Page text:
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Tenure reformed: planning for redress or progress in South Africa

By Deborah James

Abstract

This article explores the contradictory and contested but closely interlocking efforts of NGOs and the state in planning for land reform in South Africa. As government policy has come increasingly to favor the better-off who are potential commercial farmers, so NGO efforts have been directed, correspondingly, to safeguarding the interests of those conceptualized as poor and dispossessed. The article explores the claim that planned “tenure reform” is the best way to provide secure land rights, especially for labourers residing on white farms; illustrates the complex disputes over this claim arising between state and NGO sectors; and argues that we need to go beyond the concept of “neoliberal governmentality” to understand the relationship between these sectors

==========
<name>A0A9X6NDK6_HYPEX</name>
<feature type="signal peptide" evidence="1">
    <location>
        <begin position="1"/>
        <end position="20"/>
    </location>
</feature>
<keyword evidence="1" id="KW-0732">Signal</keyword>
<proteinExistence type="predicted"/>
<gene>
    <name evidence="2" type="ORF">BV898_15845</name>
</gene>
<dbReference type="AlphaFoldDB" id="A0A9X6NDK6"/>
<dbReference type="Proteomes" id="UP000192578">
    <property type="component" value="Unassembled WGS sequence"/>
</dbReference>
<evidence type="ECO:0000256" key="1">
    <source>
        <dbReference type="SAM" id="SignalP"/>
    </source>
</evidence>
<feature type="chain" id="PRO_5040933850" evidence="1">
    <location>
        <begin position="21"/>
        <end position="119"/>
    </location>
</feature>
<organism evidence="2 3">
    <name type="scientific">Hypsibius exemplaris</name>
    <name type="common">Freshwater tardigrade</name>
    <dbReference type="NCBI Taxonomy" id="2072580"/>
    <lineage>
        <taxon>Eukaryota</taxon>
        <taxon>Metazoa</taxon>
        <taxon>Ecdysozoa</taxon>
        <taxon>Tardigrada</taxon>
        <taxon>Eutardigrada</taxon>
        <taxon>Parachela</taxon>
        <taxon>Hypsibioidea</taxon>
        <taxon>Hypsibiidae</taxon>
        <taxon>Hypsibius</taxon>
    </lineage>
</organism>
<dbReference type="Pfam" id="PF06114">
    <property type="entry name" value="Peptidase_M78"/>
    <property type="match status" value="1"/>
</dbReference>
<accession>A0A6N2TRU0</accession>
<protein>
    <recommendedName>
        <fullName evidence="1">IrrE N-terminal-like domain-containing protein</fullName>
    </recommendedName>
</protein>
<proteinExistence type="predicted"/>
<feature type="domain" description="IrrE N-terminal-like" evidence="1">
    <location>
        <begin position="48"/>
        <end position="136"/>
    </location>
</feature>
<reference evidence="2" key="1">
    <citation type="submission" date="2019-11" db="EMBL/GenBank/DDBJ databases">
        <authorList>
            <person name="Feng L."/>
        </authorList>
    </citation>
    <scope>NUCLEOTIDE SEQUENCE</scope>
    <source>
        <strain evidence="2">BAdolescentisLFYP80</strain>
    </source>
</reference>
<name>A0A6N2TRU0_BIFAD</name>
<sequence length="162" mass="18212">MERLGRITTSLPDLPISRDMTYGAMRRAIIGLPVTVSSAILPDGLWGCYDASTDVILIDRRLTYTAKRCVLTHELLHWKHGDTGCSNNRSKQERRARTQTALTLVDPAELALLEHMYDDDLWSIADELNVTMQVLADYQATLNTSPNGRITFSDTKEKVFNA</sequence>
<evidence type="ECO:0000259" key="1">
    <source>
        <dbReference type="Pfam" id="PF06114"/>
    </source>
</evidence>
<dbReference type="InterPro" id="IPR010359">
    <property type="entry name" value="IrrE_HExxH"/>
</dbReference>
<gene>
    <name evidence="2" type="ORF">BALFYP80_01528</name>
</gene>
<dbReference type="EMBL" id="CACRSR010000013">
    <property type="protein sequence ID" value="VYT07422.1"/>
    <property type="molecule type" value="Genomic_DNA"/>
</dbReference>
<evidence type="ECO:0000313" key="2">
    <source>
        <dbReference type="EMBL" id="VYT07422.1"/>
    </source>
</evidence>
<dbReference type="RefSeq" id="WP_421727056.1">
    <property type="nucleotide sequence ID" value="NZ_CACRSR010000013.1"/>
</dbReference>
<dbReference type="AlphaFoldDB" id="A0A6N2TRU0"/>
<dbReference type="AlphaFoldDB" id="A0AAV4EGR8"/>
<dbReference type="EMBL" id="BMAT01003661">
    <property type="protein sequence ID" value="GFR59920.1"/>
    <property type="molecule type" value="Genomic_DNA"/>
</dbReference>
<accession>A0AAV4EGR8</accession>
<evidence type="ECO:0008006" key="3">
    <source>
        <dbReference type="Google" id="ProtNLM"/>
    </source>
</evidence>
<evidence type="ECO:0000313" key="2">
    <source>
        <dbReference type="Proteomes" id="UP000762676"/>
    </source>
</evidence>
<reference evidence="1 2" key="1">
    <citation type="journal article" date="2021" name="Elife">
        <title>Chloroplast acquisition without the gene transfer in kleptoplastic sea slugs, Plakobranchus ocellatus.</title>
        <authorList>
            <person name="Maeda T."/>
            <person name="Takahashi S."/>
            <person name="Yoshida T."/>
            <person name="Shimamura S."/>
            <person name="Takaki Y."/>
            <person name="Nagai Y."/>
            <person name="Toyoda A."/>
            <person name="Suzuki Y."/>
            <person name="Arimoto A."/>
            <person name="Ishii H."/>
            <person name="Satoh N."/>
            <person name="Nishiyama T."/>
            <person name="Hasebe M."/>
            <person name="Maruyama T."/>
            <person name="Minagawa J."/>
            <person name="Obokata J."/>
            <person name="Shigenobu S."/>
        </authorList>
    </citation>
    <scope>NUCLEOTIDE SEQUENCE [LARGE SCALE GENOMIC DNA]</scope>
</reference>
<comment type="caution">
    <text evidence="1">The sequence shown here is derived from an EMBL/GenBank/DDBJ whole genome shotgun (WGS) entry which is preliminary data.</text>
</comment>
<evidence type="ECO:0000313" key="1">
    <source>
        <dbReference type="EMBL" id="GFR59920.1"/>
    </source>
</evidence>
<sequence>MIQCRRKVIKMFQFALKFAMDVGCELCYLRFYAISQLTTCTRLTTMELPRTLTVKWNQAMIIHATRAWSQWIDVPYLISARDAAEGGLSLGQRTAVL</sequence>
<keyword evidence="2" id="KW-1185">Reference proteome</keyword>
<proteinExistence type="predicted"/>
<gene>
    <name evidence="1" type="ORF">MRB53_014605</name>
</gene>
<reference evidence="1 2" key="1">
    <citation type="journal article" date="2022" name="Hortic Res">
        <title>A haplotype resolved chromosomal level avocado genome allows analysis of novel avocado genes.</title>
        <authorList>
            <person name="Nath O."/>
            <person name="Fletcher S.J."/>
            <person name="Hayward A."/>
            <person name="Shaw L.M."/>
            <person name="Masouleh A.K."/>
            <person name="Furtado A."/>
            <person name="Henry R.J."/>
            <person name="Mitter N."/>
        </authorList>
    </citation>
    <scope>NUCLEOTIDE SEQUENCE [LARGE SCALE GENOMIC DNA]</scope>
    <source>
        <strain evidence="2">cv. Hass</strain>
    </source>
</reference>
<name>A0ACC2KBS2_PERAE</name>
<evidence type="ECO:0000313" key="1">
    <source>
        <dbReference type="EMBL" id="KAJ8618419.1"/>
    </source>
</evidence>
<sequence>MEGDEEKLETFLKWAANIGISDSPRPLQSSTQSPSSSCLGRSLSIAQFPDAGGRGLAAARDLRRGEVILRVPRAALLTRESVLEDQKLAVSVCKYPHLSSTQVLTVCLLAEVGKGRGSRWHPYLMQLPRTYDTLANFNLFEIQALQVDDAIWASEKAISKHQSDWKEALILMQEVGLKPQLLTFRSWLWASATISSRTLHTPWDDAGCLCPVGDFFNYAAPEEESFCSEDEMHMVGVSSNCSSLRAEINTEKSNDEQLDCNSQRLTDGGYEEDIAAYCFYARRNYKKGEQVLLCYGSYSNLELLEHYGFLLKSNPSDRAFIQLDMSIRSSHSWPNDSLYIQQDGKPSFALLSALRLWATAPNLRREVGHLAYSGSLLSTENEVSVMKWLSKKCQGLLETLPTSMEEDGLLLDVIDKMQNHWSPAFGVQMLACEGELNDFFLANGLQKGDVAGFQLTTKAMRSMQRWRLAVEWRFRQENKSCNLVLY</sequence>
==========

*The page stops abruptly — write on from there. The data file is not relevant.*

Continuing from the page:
Topics: DT Africa, HD100 Land Use, JF Political institutions (General)
Publisher: Berghahn Books
Year: 2011
DOI identifier: 10.3167/fcl.2011.610102
OAI identifier: oai:eprints.lse.ac.uk:38098
Provided by: LSE Research Online

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